whether it's the federal acquisition regulation or any other system. by the way, i'm ambivalent if the federal acquisition wasn't used, that's fine. but we have to have a system. we can't just spend money willy-nilly. let's promulgate those rules and comply with the rules. >> what do you think is the correct dollar amount that we would have the balance of being able to supervisor contracts, but not have he ever last paper clip be covered by there contractual obligation? >> i have no idea. i'm not a prach r program official.
i can tell you this we have far based contracts in place. pc-3 is a far base contract. it provides specialty care and it goes up into the hundreds of thousands of dollars and veterans are getting care every day using pc-3. >> do all the providers in the pc-3 network have a far based contract? >> no. there's another far-based contract which you're familiar with called arch. i'm not that familiar with it because it's not a program official. >> let's praid operate out the ones that are possible. i'd like to hear more about the pc-3 far based contracts and not chase every last one down a rapid hole with 600 new employees. but let's try to use a public/private arrangement.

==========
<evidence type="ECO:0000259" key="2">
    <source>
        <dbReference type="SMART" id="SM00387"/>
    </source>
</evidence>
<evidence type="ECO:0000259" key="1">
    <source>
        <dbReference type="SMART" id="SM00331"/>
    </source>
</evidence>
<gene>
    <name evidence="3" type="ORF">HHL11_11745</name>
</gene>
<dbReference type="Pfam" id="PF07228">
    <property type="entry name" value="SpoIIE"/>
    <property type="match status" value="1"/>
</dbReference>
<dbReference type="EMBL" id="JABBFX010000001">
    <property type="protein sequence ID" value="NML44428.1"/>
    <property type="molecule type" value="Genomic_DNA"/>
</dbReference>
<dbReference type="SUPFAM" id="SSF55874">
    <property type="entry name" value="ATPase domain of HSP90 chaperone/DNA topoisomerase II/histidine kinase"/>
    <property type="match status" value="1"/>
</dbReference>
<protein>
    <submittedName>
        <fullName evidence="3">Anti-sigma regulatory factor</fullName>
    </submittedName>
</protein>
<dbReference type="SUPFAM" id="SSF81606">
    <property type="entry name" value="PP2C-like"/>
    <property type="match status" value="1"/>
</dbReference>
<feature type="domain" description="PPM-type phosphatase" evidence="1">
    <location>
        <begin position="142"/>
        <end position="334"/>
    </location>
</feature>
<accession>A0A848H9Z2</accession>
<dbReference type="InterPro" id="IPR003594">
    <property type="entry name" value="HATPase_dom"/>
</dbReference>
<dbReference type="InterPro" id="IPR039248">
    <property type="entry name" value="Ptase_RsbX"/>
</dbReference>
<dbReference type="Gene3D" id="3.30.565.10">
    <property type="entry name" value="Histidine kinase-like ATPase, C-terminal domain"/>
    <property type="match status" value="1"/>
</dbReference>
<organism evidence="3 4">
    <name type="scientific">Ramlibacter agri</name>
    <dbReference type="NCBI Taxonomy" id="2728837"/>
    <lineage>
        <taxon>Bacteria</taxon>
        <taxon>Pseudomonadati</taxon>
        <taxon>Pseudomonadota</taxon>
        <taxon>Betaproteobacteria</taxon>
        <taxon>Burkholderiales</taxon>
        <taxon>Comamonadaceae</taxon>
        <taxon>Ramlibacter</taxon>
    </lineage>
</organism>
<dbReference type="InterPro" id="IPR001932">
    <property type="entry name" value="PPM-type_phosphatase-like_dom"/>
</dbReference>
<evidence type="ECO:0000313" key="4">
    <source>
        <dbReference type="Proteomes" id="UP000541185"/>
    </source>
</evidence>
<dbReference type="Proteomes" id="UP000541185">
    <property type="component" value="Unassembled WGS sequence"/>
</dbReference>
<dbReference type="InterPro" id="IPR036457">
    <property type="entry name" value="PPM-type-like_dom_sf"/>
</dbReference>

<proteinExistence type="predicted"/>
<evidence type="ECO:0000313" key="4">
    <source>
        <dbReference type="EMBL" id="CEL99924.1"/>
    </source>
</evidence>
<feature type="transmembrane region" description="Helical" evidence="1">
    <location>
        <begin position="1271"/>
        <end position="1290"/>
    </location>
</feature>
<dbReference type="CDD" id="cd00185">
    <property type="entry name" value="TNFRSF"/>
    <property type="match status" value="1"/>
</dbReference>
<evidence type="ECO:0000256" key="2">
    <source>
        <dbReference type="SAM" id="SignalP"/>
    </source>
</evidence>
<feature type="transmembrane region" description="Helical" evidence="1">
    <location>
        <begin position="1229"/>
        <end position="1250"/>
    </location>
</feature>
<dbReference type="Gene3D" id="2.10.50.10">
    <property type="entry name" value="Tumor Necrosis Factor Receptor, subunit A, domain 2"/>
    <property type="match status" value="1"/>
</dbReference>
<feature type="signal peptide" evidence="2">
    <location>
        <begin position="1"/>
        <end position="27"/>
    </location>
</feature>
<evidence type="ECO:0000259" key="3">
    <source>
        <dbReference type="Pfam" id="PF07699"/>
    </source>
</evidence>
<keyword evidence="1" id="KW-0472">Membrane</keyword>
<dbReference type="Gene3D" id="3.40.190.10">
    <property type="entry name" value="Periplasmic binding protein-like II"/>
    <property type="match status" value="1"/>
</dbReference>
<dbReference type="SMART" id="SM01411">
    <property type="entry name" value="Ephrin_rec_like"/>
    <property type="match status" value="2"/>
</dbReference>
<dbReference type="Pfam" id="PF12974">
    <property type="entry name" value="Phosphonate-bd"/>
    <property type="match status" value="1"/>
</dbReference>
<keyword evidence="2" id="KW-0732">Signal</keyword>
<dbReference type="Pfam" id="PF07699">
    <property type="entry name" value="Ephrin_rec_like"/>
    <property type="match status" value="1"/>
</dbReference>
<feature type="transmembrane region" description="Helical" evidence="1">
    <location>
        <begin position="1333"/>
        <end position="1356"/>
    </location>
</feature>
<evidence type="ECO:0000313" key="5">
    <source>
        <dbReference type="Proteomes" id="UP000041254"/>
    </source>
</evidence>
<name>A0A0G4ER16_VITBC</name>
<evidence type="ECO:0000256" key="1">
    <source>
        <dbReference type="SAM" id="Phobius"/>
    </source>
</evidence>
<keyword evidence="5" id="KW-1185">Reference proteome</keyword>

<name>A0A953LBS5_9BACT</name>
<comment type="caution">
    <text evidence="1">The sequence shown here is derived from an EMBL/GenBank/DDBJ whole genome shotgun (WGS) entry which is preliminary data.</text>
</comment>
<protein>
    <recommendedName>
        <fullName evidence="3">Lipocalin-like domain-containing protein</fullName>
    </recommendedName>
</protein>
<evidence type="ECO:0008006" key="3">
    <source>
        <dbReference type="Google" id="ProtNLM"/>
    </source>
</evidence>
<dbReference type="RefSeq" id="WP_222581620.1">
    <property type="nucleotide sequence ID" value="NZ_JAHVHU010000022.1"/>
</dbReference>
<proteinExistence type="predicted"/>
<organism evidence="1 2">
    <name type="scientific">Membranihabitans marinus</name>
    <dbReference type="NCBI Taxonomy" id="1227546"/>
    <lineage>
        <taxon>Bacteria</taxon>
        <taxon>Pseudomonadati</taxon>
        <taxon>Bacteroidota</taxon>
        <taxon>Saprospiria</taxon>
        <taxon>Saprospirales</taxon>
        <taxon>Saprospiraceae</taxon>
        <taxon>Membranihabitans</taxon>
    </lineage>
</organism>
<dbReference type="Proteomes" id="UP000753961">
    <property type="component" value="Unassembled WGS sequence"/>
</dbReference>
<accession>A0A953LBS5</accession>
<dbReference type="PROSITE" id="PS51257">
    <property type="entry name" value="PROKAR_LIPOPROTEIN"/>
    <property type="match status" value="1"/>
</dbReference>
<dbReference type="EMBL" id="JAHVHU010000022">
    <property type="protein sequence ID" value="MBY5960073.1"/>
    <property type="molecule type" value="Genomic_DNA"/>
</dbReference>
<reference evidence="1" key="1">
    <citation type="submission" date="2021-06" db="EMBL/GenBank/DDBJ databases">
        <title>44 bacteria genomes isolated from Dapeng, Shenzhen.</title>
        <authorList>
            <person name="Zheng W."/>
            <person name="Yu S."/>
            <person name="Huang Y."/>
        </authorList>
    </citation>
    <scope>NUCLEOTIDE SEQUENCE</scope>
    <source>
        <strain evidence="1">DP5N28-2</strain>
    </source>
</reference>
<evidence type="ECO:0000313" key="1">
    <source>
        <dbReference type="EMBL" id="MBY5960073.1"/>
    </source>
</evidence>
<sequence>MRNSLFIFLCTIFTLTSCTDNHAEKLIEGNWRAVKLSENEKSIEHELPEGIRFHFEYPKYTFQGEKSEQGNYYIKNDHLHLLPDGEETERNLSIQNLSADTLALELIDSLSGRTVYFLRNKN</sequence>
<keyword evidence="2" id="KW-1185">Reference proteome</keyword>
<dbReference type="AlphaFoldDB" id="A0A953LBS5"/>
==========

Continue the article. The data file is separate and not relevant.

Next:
>> thank you mr. chairman. i've got a question or two for you. i want to ask you about the proposed legislation that the va ham has come up with and i think ms. anderson made reference to it. basically to let va off the hook and say you don't have to follow far any more for these contracts. one of the abuses that can happen when far is not followed is there's the potential for cronyism or higher prices. it's sort of like soul sourcing of contracts and the taxpayer isn't given the benefit of